Thursday, September 8, 2011

10th Anniversary of September 11th


I've posted this picture of the beams of light representing the lost World Trade Center Towers every single anniversary of 9-11 for the last several years. I usually put this up on my blog without any written words, as I've always felt that the image speaks for itself.

But on the 10th anniversary, I felt compelled to write.

9-11 left scars on Americans that I don't believe will ever fully heal. The nation's economy has been faltering ever since the attacks, we've lost so many brave men and women in Iraq and Afghanistan, and how many of us are still psychologically damaged in the wake of September 11th?

There's been several movies and books depicting many different aspects of that dreadful day, yet I haven't been able to explore any of them. It's just too painful. Even after a decade, my stomach still churns every time I see the Towers struck by the hijacked planes.  When I watch footage of the buildings collapsing, it's like watching the end of the world.

I hope we always remember the anguish of September 11th and refuse to go back to "business as usual."  Nothing has been the same since that day, and we should never forget.

11 comments:

The Desert Rocks said...

What a beautiful post. I want to write something meaningful for the anniversary, but I always feel like so many people are closer to the pain than I was and might think I don't understand the depth of their emotion. Sitting in my office in Southern California on 9-11, I remember working through the deadlines for the day interspersed with television and silent prayer. It couldn't be true. It was.

Ian Montgomery said...

To this day, I can't help but feel ultra nervous whenever a television program is interrupted by a "special report." It's like I've been trained to expect the worst.

I'm not saying the 9/11 events should be ignored or forgotten, but why do you feel that "business as usual" is a bad thing? In the grand scheme, there's not a whole lot most of us can do about the fallout other than continue efforts to make the most of our personal lives and maybe try a little harder to lead by example and love our fellow Earth residents a little more. Or if that's not possible, at least tolerate them. It's the human race's lack of tolerance that made this all happen in the first place, not to mention countless other incidents of pointless violence. If our lives become corrupted by despair and fear, then those responsible for the 9/11 events have succeeded in their real mission.

Riann Colton said...

Oddly enough that photo you've been posting since I began reading you 5-ish (!!!) years ago is the only 9/11 post I've recalled over the years. It says more than any words could.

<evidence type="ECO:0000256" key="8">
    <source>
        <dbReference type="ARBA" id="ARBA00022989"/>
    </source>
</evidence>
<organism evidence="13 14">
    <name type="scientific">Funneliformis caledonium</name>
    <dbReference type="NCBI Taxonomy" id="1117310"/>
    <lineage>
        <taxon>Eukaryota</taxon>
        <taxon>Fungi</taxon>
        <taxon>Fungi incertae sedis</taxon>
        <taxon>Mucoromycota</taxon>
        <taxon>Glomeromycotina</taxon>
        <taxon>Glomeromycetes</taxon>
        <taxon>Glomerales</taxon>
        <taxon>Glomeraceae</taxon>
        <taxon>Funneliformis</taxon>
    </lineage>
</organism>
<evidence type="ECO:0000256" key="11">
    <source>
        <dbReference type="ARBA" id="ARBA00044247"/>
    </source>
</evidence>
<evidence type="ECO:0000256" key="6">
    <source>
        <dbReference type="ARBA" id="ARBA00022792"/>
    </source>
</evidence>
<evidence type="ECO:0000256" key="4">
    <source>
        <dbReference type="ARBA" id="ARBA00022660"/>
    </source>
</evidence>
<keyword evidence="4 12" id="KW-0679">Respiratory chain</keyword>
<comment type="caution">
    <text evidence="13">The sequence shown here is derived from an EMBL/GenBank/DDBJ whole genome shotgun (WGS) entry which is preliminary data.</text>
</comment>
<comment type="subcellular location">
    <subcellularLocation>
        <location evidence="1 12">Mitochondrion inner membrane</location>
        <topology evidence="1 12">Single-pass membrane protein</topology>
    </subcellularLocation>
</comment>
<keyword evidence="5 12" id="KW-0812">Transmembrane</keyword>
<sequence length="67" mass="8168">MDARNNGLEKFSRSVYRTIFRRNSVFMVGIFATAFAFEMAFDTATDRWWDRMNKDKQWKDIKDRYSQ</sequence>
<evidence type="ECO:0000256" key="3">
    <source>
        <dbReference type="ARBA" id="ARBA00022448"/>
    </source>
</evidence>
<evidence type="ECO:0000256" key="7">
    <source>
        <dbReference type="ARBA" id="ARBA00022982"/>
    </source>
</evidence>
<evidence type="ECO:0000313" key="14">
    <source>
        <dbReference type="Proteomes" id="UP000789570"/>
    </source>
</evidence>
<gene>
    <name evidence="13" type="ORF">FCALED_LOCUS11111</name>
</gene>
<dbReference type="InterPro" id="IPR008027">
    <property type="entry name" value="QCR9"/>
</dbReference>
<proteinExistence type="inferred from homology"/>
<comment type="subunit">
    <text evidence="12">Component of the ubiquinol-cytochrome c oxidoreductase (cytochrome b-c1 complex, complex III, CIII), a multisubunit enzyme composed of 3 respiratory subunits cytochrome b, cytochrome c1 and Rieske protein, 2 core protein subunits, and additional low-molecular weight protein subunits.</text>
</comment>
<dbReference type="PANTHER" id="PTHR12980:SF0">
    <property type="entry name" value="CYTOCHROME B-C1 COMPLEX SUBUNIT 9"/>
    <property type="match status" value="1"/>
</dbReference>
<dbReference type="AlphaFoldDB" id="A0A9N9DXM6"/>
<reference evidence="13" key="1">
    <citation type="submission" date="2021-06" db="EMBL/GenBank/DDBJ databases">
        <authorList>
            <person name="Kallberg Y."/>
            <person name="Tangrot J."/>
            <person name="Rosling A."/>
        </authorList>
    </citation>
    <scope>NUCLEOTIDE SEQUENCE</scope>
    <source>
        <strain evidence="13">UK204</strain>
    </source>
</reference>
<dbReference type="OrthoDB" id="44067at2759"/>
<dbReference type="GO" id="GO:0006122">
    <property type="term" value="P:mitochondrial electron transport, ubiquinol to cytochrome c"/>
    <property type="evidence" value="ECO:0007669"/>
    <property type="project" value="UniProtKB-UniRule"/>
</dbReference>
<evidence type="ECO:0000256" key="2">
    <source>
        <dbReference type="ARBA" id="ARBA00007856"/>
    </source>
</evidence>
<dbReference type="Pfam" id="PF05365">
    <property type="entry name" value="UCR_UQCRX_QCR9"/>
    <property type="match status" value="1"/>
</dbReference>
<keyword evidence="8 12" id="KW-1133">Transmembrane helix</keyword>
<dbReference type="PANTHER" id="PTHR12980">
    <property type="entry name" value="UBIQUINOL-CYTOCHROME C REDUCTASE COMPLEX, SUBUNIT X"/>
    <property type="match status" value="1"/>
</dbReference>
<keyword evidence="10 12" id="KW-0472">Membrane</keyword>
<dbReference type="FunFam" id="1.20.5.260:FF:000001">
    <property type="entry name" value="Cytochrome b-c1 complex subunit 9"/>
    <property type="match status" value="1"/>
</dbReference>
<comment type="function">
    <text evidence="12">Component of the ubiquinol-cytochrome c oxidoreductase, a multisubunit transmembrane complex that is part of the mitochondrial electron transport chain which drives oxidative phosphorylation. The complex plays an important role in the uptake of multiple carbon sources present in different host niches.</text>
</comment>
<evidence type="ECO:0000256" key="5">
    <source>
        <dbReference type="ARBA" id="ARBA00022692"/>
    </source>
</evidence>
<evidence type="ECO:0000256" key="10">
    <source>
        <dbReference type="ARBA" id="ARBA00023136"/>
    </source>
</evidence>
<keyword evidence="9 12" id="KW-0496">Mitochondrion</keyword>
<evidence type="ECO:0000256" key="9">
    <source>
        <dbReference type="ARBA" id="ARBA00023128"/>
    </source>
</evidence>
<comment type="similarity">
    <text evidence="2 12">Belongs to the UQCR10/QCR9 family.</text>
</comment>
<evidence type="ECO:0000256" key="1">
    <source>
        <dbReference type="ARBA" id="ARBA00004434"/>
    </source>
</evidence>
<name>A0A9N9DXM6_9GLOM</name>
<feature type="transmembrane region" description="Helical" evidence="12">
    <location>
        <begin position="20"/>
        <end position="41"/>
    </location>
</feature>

Mr. Shife said...

I was working at a newspaper when this happened and after about 3 days of working 16 hours I came home and just bawled my eyes out. After seeing the images over and over, and the faces of the victims, I just lost it. It was always be an emotional day for me because it was the first time in my life where I actually felt the world I lived in will never be the same. I wish the last 10 years played out a little differently because a lot more innocent people have lost their lives. Take care, and good post buddy.

Phats said...

Great post. Today and Tomorrow all my classes my lectures have been all about 9/11 including some screenings of some of the movies. It's tough to get thru as I knew a few people in the towers, but I was fortunate the people I knew made it out. That's a very powerful picture

Tiyana, aka "Yoyo" said...

Great reminder, Jay. You're right in that it's scarred this country in ways it might never recover from. Psychologically, especially.

I know a lot of people focus on the tragedy of the deaths, which is horrible, though beyond this I think the paranoia that followed the attacks here is another big thing. I mean I know I can't ever look at getting on a plane in the same way again...

I can also tell you that it's made architects think twice about the designs of their buildings, particularly skyscrapers.

Recently I was reading a magazine article that talked about the paranoia factor and how it's affected certain fictional works these days. (It named The Albertine Notes and The Echo Maker as examples, though I've never read them.) It's even affected aspects of my WIP.

9/11 will forever affect the way America views itself as a nation. If anything, it's made us (some of us, anyway) come to terms with the fact that safety isn't guaranteed and that we aren't invincible. (Hey, I was thirteen when it happened.)

Milo James Fowler said...

Thanks for this, Jay. You're absolutely right -- and that photo is awesome.

Jay Noel said...

Ian, I think it depends on "business as usual." For me, on 9-10-01, most Americans didn't really care about what was happening in the world. We all just assumed we'd be safe, taking our well-being for granted.

After 9-11, I hope we as Americans are NOT lulled into indifference and apathy.

Mr. Shife said...

It is me again just dropping by and saying hi.

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